For example, when it comes to Brexit and Brexiteers, in conventional understanding Brexit was populist – in a sense that it used all sorts of typically paranoiac type of rhetoric – against the immigrants and the European Union. But they were not populist in my dictionary, because the leaders of the pro-Brexit movement did not strike me as being in any way against the separation of powers, the rule of law, or checks and balances – the institutional/constitutional features that are characteristic of contemporary democracies. This is why for me, as a constitutional lawyer, the Brexiteers were not populists.
If anything, it is the other way around. One of the important sources of antipathy of many people in the United Kingdom toward the European Union (including the Council of Europe and the European Court of Human Rights) is that they somehow distort the traditionally English or British institutional structures. That the EU is over-bureaucratic, reduces the powers of a democratically elected government, and we know that the British democracy is consolidated and strong – despite its peculiarities, such as the absence of a written constitution, among others.
Summarizing, Brexit is not a good example of populism. They are called populists for the reasons that I have just mentioned (including the crazy logic of opposing the European Union), but they are not populist in terms of undermining and distorting the democracy of their state.
LJ: Could you elaborate on the war on institutions that is often waged by populists? How should we address it?
WS: I really like the quote from Scott Galloway, in which he says that the institutions are meant to slow down the immediate translation of the will of the majority into a binding law. For example, someone has an idea about changing the structure of the judiciary. The institutions are here to give us space to rethink such an idea – to deliberate and discuss it further. Maybe it is not such a good idea? What are the opposing views?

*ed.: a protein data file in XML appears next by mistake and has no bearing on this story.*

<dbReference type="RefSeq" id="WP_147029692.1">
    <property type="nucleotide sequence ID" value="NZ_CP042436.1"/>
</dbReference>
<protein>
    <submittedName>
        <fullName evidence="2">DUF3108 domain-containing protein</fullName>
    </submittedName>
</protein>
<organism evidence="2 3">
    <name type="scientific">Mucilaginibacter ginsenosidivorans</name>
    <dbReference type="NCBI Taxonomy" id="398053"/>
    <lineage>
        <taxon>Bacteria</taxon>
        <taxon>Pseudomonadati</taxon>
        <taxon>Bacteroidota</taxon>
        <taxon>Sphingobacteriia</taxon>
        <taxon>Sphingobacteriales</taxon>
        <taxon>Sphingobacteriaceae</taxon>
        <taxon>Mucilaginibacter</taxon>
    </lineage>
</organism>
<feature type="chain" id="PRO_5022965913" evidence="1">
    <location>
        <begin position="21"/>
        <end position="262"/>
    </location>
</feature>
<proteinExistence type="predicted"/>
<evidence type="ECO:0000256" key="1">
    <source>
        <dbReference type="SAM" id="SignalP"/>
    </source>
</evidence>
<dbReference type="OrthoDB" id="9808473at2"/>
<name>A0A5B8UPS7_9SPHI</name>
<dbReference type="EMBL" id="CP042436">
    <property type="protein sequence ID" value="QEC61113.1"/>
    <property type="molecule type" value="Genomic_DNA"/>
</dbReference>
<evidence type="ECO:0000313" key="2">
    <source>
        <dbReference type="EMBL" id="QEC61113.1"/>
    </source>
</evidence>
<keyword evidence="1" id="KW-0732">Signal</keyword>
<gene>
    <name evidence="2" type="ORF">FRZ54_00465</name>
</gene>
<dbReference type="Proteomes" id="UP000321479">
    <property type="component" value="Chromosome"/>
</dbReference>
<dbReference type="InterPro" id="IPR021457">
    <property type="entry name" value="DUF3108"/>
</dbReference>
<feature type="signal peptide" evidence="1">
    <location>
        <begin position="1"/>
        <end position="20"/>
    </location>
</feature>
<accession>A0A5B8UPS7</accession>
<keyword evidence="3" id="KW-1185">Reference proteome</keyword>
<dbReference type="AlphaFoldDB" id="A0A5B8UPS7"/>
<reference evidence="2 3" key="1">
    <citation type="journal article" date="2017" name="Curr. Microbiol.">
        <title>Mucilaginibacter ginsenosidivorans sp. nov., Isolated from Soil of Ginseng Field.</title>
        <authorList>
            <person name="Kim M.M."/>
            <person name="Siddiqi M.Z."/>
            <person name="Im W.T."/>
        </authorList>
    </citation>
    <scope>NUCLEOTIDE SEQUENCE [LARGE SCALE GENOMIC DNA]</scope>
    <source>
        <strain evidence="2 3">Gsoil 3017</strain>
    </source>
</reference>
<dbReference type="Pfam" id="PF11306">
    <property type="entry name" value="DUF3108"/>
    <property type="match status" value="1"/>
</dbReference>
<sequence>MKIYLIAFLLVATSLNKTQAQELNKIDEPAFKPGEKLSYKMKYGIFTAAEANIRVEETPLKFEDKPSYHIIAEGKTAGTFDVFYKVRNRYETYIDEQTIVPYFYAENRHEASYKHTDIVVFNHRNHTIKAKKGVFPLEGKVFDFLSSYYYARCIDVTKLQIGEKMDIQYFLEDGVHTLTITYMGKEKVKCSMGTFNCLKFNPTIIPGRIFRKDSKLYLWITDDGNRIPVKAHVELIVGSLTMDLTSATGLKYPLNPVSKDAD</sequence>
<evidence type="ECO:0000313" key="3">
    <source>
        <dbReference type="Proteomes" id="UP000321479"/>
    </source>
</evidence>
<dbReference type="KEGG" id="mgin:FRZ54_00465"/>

This temporal aspect is something that populists hate. If they manage to convince (often with irrational arguments, propaganda, indoctrination, or sometimes even with intimidation or threat) the general public opinion to some ideas, they want to see them enforceable by law overnight. In this sense, they are anti-institutional, because the very point of institutions is to create a certain structured deliberation and to establish all sorts of obstacles between someone having an idea and enacting it as a law or a national policy.
However, they are also institutionalists, who are pro-institutions, because, formally speaking, they do not want to abolish the existing institutions. When we compare today’s institutional structure in Poland, in the year 2022, with that of the early 2015 (before the double-election which brought populists back to power) and look at it from a purely formal point of view, the changes are minimal – certainly smaller than in Hungary. Most of the same institutions exist. Their composition, sometimes the mode of election, seem to be exactly the same. Sometimes, there are some changes – as is the case of the National Council and the judiciary have undergone changes from the point of view of how its members are elected. Still, it is an exception rather than a rule.
Nevertheless, everything has changed. These are completely different institutions – they exist, but they have been fully captured by the ruling party. This capture is not just limited to removing the incumbent and placing their own people inside the existing institutions – this happens all over the world, also in democracies. There are several thousand positions in the federal government of the United States which are subject to filing by the new president and administration, and this is not considered to be particularly abhorrent within the principles of democracy.
What happened in Poland (and in Hungary and Venezuela under Chavez, to an even larger extent, and in Philippines to a smaller extent), however, is that these institutions have been ‘hollowed out’. In constitutional scholarship, the concept of ‘hollowing out’ of institutions is a metaphor the extent of which varies across countries. I have tried to provide a taxonomy of the most typical and, at the same time, pernicious manners of hollowing out institutions inherited by populists from their predecessors.
One of these tactics is simple erosion of an institution. You maintain it but deprive it of resources and powers it had before to do what it is supposed to. This was the case, for example, of human rights organizations – the Human Rights Commission in the Philippines or the Ombudsman offices in Hungary.